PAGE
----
Nearly $9 Million on EV-Supporting Infrastructure on Major Routes
As $12.6 Million Is Approved for Natural Gas Vehicle Incentive Project
The California Energy Commission has approved some $22 million to support the purchase of natural gas vehicles in the state and to install electric vehicle charging equipment along major routes.
“Several plug-in electric vehicle charging networks currently operate in metropolitan areas,” the agency said. But, “private industry has been hesitant to develop sites along highway corridors.”
The nearly $9 million in EVSE/electric vehicle supply equipment grant money is going to Chargepoint, EV Connect, NRG EV Services, and Recargo. The companies are to install 61 DC fast-chargers at 41 sites along Interstate 5 and California Highways 99 and 101. The fast-charge equipment is expected to allow EVs to fully charge in 20 to 30 minutes.
DC Fast and Level 2 Chargers
Additionally, 40 sites are to have one Level 2 charger, and one site will have two Level 2 chargers. Level 2 chargers allow most vehicles to go from zero to full charge in four to eight hours.
- “This project will support EV drivers in their daily travel and give drivers range confidence for longer distance travel,” Chargepoint CEO Pasquale Romano said in his company’s release following the CEC award. Chargepoint is to get nearly $4 million to install 50-kilowatt Express DC Fast charging stations with SAE Combo and CHAdeMO connectors.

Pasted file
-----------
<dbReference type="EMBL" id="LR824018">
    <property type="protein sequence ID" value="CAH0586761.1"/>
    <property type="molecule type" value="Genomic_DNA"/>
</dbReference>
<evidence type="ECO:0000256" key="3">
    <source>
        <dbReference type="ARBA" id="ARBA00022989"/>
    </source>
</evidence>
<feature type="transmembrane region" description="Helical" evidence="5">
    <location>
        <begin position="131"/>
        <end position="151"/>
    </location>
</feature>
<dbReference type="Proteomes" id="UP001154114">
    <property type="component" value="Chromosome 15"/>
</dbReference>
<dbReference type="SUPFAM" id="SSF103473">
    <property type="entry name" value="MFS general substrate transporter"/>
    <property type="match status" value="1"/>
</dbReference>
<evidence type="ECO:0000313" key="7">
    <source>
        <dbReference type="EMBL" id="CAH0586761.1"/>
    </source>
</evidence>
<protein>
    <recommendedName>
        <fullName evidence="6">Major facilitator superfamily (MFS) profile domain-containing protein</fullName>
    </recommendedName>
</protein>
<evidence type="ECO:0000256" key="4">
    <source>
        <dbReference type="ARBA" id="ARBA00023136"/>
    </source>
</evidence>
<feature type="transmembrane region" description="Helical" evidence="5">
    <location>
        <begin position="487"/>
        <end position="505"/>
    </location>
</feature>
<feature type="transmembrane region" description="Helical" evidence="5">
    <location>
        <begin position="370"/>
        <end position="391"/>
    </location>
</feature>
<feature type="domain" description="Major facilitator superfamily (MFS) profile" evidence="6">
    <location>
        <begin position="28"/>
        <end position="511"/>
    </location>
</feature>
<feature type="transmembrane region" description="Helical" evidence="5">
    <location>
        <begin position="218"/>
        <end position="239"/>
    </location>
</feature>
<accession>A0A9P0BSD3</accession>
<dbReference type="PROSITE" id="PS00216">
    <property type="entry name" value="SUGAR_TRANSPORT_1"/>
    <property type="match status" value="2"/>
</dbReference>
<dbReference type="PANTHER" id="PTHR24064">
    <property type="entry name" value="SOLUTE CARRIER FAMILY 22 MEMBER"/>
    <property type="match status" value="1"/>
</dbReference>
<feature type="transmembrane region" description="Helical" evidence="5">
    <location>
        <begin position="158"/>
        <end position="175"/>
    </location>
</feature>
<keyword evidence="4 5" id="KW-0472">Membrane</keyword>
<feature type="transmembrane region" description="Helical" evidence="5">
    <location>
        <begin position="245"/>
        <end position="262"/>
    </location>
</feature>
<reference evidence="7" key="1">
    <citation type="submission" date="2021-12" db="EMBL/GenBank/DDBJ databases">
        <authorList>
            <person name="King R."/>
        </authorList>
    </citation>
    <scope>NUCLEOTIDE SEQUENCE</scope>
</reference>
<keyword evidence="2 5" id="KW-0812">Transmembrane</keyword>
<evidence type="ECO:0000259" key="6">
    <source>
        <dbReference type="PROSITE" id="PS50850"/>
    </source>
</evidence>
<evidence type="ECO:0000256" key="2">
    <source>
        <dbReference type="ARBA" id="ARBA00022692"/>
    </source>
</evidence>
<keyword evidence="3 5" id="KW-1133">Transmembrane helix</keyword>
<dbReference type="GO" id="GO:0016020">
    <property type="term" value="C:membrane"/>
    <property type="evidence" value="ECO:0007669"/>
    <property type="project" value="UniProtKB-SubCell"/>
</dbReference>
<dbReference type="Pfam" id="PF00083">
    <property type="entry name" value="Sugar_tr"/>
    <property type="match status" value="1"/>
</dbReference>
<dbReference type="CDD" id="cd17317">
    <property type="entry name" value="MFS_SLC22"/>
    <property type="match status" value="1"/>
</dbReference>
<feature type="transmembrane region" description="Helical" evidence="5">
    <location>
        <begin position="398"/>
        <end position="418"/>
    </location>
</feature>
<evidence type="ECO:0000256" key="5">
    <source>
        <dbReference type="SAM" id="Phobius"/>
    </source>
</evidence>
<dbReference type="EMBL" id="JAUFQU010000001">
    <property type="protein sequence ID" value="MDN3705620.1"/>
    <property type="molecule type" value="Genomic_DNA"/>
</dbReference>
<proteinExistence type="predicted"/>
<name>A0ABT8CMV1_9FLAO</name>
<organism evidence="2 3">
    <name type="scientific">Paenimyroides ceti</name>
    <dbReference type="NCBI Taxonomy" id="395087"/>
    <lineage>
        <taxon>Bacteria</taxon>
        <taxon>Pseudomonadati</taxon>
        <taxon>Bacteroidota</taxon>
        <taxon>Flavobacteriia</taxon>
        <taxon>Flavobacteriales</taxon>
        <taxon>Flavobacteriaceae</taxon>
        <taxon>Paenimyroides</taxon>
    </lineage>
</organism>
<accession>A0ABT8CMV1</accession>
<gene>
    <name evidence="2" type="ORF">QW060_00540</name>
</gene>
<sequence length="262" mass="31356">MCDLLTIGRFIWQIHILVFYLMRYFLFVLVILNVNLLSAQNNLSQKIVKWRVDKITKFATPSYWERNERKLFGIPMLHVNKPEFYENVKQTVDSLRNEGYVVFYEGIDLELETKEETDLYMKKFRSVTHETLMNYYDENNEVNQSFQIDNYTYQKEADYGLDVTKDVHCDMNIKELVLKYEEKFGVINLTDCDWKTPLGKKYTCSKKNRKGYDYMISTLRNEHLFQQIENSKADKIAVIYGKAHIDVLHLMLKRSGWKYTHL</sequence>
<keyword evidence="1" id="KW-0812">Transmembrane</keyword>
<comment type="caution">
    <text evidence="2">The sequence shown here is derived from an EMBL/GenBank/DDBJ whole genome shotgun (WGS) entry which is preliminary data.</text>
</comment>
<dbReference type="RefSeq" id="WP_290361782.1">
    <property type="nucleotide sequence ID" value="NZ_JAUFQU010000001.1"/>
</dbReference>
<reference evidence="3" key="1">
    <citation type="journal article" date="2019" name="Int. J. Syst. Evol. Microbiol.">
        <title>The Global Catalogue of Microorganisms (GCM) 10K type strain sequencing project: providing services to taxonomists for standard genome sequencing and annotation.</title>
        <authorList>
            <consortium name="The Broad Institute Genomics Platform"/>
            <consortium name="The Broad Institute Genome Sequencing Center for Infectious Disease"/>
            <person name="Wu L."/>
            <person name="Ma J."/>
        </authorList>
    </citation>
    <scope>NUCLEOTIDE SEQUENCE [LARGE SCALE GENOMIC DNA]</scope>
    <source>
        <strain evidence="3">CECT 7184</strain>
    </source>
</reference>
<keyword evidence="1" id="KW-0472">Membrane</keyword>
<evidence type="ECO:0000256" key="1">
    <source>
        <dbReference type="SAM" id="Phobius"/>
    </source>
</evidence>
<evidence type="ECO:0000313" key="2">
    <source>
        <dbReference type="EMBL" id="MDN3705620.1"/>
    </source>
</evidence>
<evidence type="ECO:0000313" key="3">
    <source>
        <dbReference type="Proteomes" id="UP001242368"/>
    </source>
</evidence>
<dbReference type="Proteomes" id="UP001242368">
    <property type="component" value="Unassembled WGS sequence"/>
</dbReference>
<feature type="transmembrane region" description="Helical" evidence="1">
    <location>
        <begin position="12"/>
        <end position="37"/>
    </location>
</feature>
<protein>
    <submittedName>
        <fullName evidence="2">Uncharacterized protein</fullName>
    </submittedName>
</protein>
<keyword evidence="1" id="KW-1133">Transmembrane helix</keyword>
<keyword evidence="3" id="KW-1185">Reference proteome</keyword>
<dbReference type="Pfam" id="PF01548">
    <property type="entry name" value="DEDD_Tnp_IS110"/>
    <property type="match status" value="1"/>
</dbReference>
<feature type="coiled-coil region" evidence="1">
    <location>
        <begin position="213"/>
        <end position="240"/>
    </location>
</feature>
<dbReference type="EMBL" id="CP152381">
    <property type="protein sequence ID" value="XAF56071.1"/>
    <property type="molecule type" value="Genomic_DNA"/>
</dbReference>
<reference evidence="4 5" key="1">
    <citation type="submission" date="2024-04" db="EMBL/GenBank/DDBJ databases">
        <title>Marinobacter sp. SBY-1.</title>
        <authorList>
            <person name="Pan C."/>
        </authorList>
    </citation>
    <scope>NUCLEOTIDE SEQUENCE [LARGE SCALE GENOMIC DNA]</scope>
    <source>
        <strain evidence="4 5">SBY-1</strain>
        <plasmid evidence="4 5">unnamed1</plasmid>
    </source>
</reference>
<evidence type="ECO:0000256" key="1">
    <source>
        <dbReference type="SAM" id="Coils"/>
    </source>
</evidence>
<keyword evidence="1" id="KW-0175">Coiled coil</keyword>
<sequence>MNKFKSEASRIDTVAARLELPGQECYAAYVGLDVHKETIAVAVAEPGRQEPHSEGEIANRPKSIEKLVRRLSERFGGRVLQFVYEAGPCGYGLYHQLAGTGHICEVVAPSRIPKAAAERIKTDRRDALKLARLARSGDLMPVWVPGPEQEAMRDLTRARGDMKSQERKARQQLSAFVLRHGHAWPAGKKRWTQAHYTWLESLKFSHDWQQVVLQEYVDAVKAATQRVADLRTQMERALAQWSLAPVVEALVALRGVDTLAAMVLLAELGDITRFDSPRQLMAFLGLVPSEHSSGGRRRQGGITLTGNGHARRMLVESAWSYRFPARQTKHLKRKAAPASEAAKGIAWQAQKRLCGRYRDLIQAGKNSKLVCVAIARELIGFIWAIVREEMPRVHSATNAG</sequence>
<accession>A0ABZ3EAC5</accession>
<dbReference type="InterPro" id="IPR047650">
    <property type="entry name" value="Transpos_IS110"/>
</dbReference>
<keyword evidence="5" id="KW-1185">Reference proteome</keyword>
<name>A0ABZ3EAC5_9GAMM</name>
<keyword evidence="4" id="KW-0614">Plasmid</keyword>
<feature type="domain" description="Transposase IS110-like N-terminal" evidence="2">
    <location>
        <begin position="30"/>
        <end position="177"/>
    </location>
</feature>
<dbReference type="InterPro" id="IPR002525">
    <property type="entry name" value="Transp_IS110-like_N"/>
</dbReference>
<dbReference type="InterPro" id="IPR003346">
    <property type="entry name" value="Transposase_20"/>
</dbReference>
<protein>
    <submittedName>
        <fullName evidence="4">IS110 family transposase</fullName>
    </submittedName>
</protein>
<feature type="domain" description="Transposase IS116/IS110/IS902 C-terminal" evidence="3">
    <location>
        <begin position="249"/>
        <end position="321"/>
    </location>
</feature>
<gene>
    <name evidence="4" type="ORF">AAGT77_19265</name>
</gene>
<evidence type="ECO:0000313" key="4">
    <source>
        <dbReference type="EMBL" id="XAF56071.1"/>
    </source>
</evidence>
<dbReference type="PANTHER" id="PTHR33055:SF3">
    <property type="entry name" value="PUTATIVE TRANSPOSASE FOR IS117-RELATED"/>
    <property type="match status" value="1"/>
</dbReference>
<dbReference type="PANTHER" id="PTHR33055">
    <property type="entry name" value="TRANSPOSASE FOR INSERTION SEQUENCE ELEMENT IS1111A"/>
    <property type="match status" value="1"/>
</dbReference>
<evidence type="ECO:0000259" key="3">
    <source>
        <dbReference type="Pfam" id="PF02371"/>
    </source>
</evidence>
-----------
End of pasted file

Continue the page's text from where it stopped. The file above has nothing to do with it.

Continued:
- “The West Coast Electric Highway is an important component in the rapidly increasing adoption of electric vehicles within North America, particularly for inter-city travel,” EV Connect CEO Jordan Ramer said in his company’s release. EV Connect said it expects $1.8 million for 50-kilowatt Dual-Standard DC Fast Chargers with SAE Combo and CHAdeMO connectors. Hosts include Pilot Flying J Travel Centers, Staples, and Hilton Hotel locations.
CEC approved an additional $12.6 million in funding for NGVIP, the Natural Gas Vehicle Incentive Project. “This funding will help reduce the current wait list as well as fund future applications,” the agency says (the wait list, as of today, represents nearly $8.6 million worth of incentives). The new award total includes $940,000 for administrative costs and natural gas research work related to sustainable freight.
The University of California, Irvine, administers NGVIP (F&F, August 5, 2015). CEC noted that last year it allocated more than $11 million to recipients to purchase NGVs for use in California for at least three years.
The grants for both NGVIP and the new EV chargers are funded through CEC’s ARFVTP, the Alternative and Renewable Fuel and Vehicle Technology Program, “which aims to reduce California’s use and dependence on petroleum transportation fuels and increase the use of alternative and renewable fuels and advanced vehicle technologies.
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Source: California Energy Commission with Fleets & Fuels follow-up